Monday, June 15, 2009
Innovative ways to reduce poverty and unemployment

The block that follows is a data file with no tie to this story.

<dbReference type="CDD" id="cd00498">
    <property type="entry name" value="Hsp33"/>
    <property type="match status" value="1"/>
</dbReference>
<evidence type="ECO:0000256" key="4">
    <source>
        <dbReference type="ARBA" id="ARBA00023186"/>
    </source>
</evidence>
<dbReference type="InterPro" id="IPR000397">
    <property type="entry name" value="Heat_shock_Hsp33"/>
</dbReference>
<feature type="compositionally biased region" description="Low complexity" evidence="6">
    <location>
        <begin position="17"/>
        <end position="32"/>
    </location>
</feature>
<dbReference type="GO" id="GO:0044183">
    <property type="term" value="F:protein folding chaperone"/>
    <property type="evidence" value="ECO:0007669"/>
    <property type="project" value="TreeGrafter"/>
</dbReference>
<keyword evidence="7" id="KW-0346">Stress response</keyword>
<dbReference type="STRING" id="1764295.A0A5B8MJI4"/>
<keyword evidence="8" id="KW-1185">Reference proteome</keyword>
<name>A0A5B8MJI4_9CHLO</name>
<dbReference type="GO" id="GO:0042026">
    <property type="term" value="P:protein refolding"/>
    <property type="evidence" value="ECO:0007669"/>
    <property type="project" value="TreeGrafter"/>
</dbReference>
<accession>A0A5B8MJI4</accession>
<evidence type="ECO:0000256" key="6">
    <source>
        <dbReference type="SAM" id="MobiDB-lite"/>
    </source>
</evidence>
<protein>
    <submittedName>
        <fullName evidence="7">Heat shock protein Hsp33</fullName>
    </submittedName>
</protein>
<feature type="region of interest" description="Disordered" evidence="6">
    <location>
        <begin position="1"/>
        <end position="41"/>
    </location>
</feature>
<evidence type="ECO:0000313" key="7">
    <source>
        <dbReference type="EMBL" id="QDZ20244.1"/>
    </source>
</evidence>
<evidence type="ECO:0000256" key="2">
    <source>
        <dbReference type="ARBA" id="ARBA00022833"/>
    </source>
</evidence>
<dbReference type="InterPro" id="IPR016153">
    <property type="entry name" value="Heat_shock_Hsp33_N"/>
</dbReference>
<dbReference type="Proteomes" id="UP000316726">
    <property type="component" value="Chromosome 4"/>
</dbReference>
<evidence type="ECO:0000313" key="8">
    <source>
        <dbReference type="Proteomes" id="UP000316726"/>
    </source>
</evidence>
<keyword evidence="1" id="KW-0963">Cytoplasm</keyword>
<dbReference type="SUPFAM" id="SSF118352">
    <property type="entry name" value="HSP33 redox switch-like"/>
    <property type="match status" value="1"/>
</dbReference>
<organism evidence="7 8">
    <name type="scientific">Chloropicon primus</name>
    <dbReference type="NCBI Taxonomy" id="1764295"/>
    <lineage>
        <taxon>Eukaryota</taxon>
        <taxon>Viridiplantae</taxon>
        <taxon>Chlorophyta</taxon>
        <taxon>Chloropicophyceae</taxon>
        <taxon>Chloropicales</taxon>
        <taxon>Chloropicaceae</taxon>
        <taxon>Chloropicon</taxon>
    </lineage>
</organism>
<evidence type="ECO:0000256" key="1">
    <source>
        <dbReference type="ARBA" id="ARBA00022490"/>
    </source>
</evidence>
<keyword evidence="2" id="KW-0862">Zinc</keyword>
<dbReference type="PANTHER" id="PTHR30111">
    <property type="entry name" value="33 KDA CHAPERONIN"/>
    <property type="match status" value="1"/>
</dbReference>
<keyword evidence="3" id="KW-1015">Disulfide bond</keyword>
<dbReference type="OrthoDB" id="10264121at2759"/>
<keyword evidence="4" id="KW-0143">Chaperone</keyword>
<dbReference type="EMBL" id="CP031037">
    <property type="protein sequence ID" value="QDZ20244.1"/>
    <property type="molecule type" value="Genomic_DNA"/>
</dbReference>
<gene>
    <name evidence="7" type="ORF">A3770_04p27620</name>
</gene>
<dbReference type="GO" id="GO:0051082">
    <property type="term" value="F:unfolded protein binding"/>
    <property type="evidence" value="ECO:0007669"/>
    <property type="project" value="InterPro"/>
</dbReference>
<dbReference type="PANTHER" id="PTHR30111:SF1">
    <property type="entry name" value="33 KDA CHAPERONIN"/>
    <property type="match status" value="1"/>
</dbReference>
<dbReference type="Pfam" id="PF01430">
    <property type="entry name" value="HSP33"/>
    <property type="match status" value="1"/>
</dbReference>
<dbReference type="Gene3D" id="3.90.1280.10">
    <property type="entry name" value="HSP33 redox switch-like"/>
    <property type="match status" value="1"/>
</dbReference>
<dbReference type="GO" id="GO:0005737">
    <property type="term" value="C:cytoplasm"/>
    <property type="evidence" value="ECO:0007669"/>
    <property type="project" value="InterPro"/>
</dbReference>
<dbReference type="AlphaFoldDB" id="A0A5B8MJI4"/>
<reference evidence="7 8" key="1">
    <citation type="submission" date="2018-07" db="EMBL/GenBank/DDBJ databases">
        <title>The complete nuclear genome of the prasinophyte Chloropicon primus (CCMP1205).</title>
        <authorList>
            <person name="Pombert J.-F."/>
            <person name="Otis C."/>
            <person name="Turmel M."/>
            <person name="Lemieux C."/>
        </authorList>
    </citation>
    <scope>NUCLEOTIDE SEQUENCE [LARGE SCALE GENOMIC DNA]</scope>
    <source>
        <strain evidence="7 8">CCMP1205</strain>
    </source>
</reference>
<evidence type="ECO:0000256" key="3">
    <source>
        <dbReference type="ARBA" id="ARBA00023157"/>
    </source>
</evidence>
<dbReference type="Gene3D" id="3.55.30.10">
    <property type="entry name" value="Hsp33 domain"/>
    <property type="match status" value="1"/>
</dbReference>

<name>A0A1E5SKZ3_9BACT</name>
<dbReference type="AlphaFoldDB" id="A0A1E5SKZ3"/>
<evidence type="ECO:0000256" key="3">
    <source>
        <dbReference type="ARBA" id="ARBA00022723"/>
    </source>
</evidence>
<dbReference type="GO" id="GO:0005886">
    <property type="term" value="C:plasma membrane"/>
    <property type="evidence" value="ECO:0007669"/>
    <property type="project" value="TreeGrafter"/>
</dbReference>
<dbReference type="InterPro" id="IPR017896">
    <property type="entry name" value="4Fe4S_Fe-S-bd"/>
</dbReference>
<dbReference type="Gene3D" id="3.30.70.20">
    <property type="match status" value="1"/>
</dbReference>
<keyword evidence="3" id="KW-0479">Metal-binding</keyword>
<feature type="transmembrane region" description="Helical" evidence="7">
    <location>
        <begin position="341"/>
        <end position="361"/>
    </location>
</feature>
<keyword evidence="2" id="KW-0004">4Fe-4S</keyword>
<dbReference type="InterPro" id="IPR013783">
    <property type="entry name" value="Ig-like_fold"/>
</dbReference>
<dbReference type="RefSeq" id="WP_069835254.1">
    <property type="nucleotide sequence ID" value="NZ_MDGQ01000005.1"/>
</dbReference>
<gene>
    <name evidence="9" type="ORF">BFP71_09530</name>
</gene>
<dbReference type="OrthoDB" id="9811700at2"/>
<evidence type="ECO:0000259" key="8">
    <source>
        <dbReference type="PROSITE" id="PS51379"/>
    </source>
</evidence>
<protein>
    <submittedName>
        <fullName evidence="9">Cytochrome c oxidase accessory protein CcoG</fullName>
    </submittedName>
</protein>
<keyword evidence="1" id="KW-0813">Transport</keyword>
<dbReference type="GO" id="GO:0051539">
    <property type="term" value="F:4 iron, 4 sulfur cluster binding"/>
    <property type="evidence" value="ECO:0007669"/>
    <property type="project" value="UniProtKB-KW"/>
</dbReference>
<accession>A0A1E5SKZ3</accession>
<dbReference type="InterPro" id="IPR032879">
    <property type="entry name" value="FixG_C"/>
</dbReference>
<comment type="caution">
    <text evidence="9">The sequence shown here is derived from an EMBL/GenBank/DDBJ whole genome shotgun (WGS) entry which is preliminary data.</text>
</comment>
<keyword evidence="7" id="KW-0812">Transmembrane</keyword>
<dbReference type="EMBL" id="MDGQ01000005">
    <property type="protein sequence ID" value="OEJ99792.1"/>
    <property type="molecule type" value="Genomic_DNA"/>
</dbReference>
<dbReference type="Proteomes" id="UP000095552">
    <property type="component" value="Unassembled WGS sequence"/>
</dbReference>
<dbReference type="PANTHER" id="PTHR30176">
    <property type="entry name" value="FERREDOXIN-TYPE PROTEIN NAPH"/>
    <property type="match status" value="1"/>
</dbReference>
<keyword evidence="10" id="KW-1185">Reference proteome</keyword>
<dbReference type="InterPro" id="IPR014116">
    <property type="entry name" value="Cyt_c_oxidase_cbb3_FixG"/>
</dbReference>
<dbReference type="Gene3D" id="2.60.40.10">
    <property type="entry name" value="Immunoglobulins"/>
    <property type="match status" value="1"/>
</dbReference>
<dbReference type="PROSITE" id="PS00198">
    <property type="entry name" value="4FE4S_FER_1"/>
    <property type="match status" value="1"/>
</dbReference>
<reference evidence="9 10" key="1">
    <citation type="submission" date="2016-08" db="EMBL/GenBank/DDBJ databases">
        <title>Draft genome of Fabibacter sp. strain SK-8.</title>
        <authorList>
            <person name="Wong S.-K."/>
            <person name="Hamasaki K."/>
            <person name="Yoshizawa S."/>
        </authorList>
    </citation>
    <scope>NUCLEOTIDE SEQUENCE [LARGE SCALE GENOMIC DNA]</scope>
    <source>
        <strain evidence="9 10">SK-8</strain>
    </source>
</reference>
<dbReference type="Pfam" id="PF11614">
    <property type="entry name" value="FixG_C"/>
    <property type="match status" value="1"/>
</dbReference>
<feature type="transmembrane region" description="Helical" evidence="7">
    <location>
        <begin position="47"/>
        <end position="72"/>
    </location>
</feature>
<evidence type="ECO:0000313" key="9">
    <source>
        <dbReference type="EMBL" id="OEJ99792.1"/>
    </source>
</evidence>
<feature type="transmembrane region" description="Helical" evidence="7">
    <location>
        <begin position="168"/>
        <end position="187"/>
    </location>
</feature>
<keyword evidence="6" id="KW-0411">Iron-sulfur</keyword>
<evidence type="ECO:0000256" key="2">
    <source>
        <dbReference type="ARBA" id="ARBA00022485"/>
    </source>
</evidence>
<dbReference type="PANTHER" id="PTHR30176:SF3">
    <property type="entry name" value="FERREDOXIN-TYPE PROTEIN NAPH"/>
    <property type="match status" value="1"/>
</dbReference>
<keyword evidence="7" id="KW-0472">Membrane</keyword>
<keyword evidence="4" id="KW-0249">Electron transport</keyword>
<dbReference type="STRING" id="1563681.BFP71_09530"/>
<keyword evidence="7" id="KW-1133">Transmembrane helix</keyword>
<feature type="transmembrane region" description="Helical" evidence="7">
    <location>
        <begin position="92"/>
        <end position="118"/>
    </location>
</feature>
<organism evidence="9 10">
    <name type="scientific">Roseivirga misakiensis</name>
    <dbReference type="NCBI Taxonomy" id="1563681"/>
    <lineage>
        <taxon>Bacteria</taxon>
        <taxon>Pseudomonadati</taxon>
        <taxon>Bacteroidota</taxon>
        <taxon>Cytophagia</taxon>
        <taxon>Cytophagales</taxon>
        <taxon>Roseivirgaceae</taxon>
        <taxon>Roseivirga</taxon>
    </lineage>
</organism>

“Innovative ways to reduce poverty and unemployment: from the townships to the shoppingmalls”MWB Gonzalo Aramayo – South Africa 2008Unemployment is the major hurdle facing South Africa, leading to numerous other social ills inthe form of crime, poverty and the hampering of community growth and development. Despitethe efforts of the new government, the situation did not change significantly since 1994, and likeany other developing country, the people have been forced to develop a huge informal economyin order to try to generate income. In the major cities of the country there has been considerablegrowth in the developing of African hand made Craft, including; woodcarvings, hand madejewelry, ethnic furniture and toys. While the origin of this traditional craft is not known, mostlikely, it developed in Maputoland and Zululand in rural Northern Kwazulu-Natal, in thenortheast corner of South Africa.Wire art is a cottage industry based o hand-craft production and with the products mostly beingsold from open street markets and some formal tourist orientated shops and art galleries. Wire artinvolves crafting art out of wire, beads, tin cans, plastic, paper, and other found recycled items.The young boys of these regions lacking of resources to buy toys, fashioned their own out ofdiscarded hangers, used chicken wire, tin cans and whatever else they can get their hands on tomake ingenious toys. In villages and townships today, one can see boys playing with model carsthey made entirely from discarded materials. Recognizing children's ingenuity and the products’market potentiality, older inhabitants of the area began making their own wire creations andselling them to tourists on the streets of the cities. Today, ‘wiremasters' sell their creations notonly on street corners and at craft markets, but also in upmarket shops and galleries around theworld.Starting on the year 2000 a few South African Businesses started to create opportunities wherepreviously none existed, mixing innovation, creativity, marketing, and enthusiasm. Their mainobjective was to create sustainable, meaningful long-term employment for as many unemployedand needy South Africans as possible. The companies provide craft artists with a workplace,permanent employment, a sense of purpose and access to resources like skills training andpersonal development. This enables the artists to channel their natural creative abilities into themost African of all art forms. In order to achieve their objectives they had to invest their ownpersonal funds; developing production models, searching for new markets, and advertising theirproducts worldwide to assure a certain amount of monthly orders.This is the case of a visionary entrepreneur, who started a small company in 2000 with the mainidea of giving an opportunity to help unemployed men and women in Cape Town. Streetwireswas founded with 2 artists and 3 founders, and has demonstrated to contain a most unusualcombination of a profitable commercial organisation with a social development core. Streetwiresis a business with a social mission that is tackling the problems of unemployment and poverty inSouth Africa. The foundation of the company lies on the four cornerstones of job creation, craftinnovation, sound business practices and human capital development. On the one hand, it’s doingthe work of a non-profit organisation, providing jobs for local wire-and-bead art craftsmen andwomen. On the other hand, it’s a thriving business with a healthy financial situation and their listof clients includes Anthropologie, Isandi, Eza, and Claro are some of the overseas customers, inSouth Africa their customers include @ Home, Woolworths, Tigers Eye and Charles GreigJewellers among others.Using the core tenets of upliftment, sustainability and innovation as their guide, Streetwires isseeking to bringing their diverse skills together and working to build their future and the futureof South Africa. Part of the company’s success lies in the fact that it has created specific productranges for different markets. The primary materials used are wire and beads and the artists createanything from simple key rings to the most extraordinary one-off sculptural pieces – all based onorders received. Streetwires produces small custom ranges for events and corporate branding aswell as ranges for retail that provide the mainstay of the company’s income. The Streetwiresdesign collection sells to the high-end design and décor market. The company is establishing thenames of its best artists through the Signature range. The Fine Art collection enables top artiststo have solo exhibitions where they showcase collections under their own names.Like their people, each hand-crafted piece is special in its own way, and each one has its ownstory to tell, while the scope for training, development and upliftment is enormous. In addition,most wire art lends itself readily to being branded, thereby increasing the appeal of theseproducts for promotional purposes and corporate gifts, an area that Streetwires has pioneered.The craft industry is traditionally seen as a charity sector, notorious for poor systems and a lackof management and marketing skills. But a visit to Streetwires' buzzing Cape Town studioreveals a business based on systems and quality control. A design team works on creating newwire art designs and once these are approved, templates are passed on to the wire crafters whowork in teams to reproduce the product. A team leader ensures the template design is adhered toand the products pass through quality control before being released. The business is divided intounits based on the different sectors of local retail, such as key accounts, small stores, corporateand export. Streetwires has a unique sales strategy for each sector. This model is giving theopportunity to the team leaders to acquire the fundamentals of business, observe due dates,quality and product development. Another unique model that the company is using is the ‘cooperativemanagement, allowing the four managers to share the responsibility of a GeneralManager, guiding the company forward.Streetwires is the recipient of numerous awards. Schofield won the Cape Times Editor’s ChoiceBusiness Personality of the Year award and the 2008 Social Entrepreneur of the Year Award,while the business won the Proudly South African Bridging the Gap award, and the Craft Iconaward from the Cape Craft & Design Institute.The dreams and wishes of hundreds of artist are behind these products, the hope for a betterfuture and prosperity is enclosed in each one of the beads that create a whole and wonderfulproduct. These visionaries have mixed design, art, and old African craft techniques to match theneeds of a demanding international market, giving an opportunity to demonstrate to the rest ofworld that business can do amazing things.